We demonstrated the usefulness of the baseline circulating A-FABP concentration as a predictor of future cardiovascular events. Meanwhile, the circulating A-FABP concentration can be modified. We previously reported that an angiotensin II receptor blocker reduced the serum A-FABP concentration in hypertensive patients [23]. Other groups showed that the A-FABP concentration decreased by an omega-3 fatty acid [27], a statin [28], and a dipeptidyl peptidase 4 inhibitor [29] and possibly increased by a sodium-glucose cotransporter 2 inhibitor [30]. Experimental studies have identified several compounds that directly block A-FABP [3133], but no clinical applications are available. The impact of changes in the circulating A-FABP concentration on cardiovascular events remains unknown. Further studies are required to evaluate the direct impact of changes in the circulating A-FABP concentration on clinical outcomes.

Limitations

This study has several limitations. First, a small number of patients were enrolled. Second, we included only Japanese patients with stable angina undergoing PCI; therefore, our findings cannot be extrapolated to other ethnic groups or patients without cardiovascular disease. In addition, we excluded patients with acute coronary syndrome, history of PCI, a New York Heart Association functional classification of ≥ III, malignant disease with an expected prognosis of < 1 year, chronic inflammatory disease, and chronic renal failure (serum creatinine concentration of > 2.0 mg/dl). Our findings cannot be applied to all patients with stable angina pectoris undergoing PCI. The results must therefore be interpreted with caution. Third, most of the differences between the two groups occurred in the “soft” endpoints of revascularization and hospitalization for heart failure. Thus, it is possible that A-FABP is more closely associated with symptoms or other laboratory results that would result in more intense treatment approaches rather than disease progression itself. Fourth, our study design precluded the investigation of a direct causal relationship. To determine this causal relationship, long-term interventional studies involving therapeutic agents that reduce A-FABP expression or action such as A-FABP inhibitors are warranted.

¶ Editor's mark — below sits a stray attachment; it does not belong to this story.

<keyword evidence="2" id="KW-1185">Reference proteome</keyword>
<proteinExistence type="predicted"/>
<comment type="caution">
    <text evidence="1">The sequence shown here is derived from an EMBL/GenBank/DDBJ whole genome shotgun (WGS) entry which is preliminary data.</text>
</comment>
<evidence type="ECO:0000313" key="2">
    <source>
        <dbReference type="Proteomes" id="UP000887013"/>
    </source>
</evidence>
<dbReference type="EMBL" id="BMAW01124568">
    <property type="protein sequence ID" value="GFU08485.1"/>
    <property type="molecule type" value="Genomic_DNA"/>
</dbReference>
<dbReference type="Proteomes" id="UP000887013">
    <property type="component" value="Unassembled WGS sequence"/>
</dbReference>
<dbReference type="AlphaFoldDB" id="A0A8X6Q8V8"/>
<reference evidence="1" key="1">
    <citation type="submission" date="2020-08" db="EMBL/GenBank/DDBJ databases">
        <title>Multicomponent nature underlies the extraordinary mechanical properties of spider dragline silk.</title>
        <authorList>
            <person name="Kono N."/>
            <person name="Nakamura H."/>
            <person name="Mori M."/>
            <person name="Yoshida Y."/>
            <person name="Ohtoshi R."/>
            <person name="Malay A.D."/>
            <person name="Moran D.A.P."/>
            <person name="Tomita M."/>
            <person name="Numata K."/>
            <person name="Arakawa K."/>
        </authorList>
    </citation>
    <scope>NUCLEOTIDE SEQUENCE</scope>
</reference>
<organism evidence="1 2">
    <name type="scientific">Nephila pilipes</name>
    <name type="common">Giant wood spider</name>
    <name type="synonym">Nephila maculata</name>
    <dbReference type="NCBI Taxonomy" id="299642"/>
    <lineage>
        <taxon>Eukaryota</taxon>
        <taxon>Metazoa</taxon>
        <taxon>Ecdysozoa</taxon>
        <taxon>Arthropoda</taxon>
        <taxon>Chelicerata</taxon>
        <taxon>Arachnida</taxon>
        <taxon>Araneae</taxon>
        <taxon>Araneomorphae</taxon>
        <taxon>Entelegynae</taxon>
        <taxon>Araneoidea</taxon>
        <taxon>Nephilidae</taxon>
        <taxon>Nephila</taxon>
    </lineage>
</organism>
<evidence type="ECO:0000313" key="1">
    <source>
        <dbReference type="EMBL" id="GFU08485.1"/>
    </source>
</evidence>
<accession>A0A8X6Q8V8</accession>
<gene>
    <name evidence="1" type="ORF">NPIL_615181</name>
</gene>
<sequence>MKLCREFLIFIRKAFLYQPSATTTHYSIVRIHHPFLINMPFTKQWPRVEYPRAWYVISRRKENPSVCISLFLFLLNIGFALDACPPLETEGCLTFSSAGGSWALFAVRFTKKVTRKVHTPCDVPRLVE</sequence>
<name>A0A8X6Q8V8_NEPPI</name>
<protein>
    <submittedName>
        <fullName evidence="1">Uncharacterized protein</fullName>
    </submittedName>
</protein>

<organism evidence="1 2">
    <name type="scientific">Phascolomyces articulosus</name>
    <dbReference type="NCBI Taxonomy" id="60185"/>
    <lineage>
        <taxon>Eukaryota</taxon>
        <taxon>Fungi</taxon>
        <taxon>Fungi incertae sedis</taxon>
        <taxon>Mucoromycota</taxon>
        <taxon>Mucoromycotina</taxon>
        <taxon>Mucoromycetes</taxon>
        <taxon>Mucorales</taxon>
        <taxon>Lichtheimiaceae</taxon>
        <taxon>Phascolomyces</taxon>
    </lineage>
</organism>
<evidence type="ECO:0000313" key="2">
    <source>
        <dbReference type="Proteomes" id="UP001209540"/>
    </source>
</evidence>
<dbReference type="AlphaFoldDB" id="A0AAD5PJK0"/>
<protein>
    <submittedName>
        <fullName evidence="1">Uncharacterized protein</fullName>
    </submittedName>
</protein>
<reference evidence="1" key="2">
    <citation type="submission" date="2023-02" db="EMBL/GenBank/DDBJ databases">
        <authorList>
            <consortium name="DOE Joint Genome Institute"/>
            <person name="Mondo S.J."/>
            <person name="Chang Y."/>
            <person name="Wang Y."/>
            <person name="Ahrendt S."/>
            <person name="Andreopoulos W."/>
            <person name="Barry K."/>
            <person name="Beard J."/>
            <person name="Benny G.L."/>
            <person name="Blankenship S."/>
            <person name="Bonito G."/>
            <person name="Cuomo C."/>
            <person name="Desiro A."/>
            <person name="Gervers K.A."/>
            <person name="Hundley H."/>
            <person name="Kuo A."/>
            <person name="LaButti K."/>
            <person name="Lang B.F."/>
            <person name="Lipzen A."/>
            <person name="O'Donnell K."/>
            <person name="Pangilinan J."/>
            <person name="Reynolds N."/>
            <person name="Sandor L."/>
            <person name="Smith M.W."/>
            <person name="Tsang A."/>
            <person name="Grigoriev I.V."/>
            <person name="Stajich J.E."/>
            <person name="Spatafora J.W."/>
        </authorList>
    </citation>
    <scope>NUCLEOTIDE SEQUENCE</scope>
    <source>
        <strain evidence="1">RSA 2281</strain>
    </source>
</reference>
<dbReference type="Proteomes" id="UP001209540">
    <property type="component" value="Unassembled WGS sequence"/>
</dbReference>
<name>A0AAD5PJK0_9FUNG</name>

Conclusions

The circulating A-FABP concentration is a predictor of subsequent cardiovascular events in patients with stable angina who have undergone PCI. This finding suggests that the circulating A-FABP concentration has the potential to guide secondary preventive therapies.

Abbreviations

A-FABP: 

Adipocyte fatty acid-binding protein

PCI: 

Percutaneous coronary intervention

Declarations

Acknowledgements

We are grateful to Michiyo Ishikawa for her scientific input, discussion, and contributions.

Funding

This work was supported by JSPS KAKENHI Grant Number 15 K09157.

Availability of data and materials

All data and material are available from the corresponding author on reasonable request.

Authors’ contributions

WT, TM, MD, KO, KN, TN, NM, SH, HI each made substantial contributions to conception and design, or acquisition of data, or analysis and interpretation of data; was involved in drafting the manuscript or revising it critically for important intellectual content. All authors had read and approved the final manuscript.

Ethics approval and consent to participate

The study was approved by the Ethics Committee of Kagawa Prefectural Hospital (1–2-1 Asahimachi, Takamatsu City, Kagawa Prefecture, Japan, 760–8557). All participants provided written informed consent before enrollment. This study was conducted according to the principles expressed in the Declaration of Helsinki.

Consent for publication

Not applicable.

Competing interests

The authors declare that they have no competing interests.

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Authors’ Affiliations

(1)
Department of Cardiology, Kagawa Prefectural Central Hospital
(2)
Department of Cardiovascular Medicine, Okayama University Graduate School of Medicine, Dentistry and Pharmaceutical Sciences
(3)
Department of Medical Technology, Okayama University Graduate School of Health